Fresh egg pasta or non-egg pasta - which and when?
Dough made with egg (garganelli with tomato sauce)
My question is: what do you think about when you decide to use egg-pasta and pasta made without eggs in?
Is it something to do with the texture or the way the sauce sticks to it?
Answer: Great question Chris - if I had a prize for query of the month, you'd win it by a mile! ;-)
There is no one succinct answer to this one.
Often as not, the choice of egg- or non-egg pasta dough comes down to the specific dish in question.
Some regional dishes - such as 'nipped' scialatielli dishes from the Amalfi coast say (to make this see the bottom of this page) - choose a particular pasta dough recipe due simply to tradition.
This tradition often comes down to economics. In that in cases where the dough is egg-free this is usually because in the past the people making it didn't have the money to buy that many eggs (water and flour being about as cheap as it gets). This is often true of dishes from the poorer South of Italy.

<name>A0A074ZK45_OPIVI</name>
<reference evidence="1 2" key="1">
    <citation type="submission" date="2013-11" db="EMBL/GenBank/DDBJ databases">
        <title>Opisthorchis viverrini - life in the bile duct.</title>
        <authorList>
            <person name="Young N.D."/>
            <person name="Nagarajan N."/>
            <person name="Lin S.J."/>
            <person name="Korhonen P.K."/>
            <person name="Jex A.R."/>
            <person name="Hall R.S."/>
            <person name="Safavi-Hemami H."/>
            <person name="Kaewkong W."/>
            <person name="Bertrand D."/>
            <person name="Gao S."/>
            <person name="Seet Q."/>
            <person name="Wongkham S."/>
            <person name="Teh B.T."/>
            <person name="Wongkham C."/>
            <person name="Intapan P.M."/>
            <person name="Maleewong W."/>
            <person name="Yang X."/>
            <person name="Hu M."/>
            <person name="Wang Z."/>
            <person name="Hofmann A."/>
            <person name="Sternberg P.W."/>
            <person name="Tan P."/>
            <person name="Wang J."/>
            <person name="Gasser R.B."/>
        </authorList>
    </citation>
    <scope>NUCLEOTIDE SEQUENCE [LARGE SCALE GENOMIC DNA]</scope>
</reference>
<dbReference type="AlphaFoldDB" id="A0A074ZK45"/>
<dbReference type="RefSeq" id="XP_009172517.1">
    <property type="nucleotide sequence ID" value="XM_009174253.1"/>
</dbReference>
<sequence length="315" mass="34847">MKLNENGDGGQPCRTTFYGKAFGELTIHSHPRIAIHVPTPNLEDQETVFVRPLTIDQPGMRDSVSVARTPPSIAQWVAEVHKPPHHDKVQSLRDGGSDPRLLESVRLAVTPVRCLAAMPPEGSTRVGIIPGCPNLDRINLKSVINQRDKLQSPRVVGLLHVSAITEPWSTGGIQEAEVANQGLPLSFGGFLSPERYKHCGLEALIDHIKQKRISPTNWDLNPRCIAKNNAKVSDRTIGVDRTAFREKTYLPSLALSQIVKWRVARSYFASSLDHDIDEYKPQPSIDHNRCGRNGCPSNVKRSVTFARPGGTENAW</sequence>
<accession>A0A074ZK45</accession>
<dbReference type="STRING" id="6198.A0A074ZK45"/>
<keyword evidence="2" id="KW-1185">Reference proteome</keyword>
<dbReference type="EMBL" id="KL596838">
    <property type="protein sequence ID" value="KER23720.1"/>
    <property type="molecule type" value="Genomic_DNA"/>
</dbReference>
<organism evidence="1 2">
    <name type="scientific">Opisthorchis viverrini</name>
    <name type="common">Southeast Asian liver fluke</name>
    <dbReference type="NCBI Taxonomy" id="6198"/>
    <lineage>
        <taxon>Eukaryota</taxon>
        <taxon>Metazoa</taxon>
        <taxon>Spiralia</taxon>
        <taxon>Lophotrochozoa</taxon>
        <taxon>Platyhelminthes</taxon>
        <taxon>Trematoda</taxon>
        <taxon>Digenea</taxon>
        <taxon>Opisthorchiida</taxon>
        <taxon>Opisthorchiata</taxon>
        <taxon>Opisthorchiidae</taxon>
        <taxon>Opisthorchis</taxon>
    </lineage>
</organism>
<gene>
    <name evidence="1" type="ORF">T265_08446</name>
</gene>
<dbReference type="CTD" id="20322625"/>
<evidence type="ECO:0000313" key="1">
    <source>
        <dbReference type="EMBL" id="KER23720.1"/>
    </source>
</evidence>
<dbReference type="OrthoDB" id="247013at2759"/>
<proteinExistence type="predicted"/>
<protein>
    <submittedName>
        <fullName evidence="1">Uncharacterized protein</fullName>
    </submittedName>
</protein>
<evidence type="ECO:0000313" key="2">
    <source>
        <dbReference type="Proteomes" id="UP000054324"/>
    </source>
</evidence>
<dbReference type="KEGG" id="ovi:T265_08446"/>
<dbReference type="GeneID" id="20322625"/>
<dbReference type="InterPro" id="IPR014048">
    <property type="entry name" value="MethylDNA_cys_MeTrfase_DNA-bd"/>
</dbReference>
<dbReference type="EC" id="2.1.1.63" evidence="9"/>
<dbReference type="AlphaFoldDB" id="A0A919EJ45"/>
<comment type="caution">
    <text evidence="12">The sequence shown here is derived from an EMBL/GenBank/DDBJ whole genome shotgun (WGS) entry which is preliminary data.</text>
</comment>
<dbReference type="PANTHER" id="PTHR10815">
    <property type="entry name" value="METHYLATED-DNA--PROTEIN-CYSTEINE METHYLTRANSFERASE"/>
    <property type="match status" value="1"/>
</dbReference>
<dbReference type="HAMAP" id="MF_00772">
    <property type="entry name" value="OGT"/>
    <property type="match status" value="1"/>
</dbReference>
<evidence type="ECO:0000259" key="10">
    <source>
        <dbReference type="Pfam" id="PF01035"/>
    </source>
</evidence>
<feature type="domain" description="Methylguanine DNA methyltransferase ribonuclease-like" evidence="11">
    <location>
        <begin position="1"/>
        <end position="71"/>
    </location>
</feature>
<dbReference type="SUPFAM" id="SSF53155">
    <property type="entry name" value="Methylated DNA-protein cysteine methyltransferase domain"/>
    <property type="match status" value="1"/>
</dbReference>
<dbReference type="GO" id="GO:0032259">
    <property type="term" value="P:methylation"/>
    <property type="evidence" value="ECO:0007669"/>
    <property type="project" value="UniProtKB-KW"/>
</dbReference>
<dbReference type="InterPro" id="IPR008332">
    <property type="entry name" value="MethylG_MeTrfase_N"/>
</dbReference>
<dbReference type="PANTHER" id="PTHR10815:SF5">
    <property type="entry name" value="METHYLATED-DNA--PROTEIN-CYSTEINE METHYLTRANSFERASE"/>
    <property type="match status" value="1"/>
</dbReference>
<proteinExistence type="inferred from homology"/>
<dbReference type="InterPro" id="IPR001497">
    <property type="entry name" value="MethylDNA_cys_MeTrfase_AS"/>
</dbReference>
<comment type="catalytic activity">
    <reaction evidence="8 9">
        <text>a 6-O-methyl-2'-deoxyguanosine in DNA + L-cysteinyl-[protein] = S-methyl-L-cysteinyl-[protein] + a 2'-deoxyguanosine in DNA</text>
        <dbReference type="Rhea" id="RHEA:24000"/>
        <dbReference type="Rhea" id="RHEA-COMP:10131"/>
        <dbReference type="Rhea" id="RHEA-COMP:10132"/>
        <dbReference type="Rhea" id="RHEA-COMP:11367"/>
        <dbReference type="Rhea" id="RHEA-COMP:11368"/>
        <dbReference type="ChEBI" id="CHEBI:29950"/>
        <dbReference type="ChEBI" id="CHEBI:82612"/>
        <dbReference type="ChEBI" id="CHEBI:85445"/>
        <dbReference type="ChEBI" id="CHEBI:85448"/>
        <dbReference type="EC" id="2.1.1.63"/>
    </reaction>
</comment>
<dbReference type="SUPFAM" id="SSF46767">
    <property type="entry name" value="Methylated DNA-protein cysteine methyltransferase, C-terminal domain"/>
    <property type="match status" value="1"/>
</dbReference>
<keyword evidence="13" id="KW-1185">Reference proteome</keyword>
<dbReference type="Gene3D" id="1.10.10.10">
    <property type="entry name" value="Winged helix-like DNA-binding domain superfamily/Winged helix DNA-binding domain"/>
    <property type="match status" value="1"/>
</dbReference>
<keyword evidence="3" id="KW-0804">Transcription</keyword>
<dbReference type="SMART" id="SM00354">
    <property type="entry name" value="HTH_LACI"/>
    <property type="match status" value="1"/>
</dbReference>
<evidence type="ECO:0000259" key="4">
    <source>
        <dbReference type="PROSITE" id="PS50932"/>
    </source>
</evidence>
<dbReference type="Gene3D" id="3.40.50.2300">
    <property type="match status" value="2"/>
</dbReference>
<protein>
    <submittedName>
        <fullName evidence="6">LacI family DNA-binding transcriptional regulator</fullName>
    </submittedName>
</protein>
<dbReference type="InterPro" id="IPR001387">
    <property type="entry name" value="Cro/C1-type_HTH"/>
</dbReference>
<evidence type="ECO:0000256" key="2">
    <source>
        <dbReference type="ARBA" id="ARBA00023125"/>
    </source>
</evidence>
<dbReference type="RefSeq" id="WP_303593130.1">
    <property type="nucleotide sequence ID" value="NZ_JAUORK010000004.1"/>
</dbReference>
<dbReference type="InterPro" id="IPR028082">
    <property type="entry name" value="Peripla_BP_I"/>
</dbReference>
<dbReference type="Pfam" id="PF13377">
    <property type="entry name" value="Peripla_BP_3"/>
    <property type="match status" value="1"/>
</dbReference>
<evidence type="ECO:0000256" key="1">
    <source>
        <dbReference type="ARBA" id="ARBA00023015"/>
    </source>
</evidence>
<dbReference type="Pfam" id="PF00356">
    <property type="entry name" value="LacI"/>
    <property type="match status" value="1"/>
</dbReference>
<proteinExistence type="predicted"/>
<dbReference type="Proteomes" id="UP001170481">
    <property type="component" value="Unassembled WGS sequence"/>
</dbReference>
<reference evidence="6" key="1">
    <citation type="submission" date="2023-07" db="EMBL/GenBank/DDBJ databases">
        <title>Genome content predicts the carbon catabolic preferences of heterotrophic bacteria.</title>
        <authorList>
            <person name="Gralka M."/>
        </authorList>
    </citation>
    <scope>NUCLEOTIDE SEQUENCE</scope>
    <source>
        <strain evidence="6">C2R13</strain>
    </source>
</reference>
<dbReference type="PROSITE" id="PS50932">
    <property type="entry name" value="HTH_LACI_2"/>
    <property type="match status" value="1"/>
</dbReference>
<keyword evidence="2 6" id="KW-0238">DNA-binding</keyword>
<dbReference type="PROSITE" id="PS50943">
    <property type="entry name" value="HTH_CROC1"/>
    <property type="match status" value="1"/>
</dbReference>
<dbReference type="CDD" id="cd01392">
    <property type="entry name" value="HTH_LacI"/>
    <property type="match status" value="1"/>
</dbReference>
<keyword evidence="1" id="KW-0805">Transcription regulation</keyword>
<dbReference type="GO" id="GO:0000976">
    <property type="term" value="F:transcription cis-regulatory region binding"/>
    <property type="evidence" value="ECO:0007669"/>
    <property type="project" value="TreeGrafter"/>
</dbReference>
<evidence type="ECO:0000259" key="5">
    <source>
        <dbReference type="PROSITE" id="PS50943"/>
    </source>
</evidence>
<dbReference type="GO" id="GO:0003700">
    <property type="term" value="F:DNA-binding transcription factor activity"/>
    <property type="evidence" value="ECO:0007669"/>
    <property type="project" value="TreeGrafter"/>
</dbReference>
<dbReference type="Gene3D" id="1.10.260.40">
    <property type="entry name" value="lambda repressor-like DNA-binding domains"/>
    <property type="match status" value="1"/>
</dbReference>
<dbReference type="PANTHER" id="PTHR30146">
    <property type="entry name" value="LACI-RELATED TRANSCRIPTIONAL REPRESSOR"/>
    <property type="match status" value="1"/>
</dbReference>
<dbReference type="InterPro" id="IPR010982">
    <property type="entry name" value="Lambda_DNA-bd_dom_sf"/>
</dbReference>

Texture-wise, you're right... there is also a texture or behavioural difference between pasta made with or without eggs. Therefore you can make your decision on this basis too.
The egg version is harder and therefore deals with heavy tomato-based sauces better (i.e. bolognese say). While pasta without egg is more suited to oily coverings such as seafood sauces, which don't burden it so much (and don't cause it dissolve into a gloopy mess!).
To get started making these two types of fresh pasta dough, try:
• This egg pasta dough recipe (made with regular or fine flour and eggs)
• This egg-free pasta dough recipe (made with special durum wheat/semolina flour and water)
I hope that helps explain things Chris.
Enjoy your cooking!
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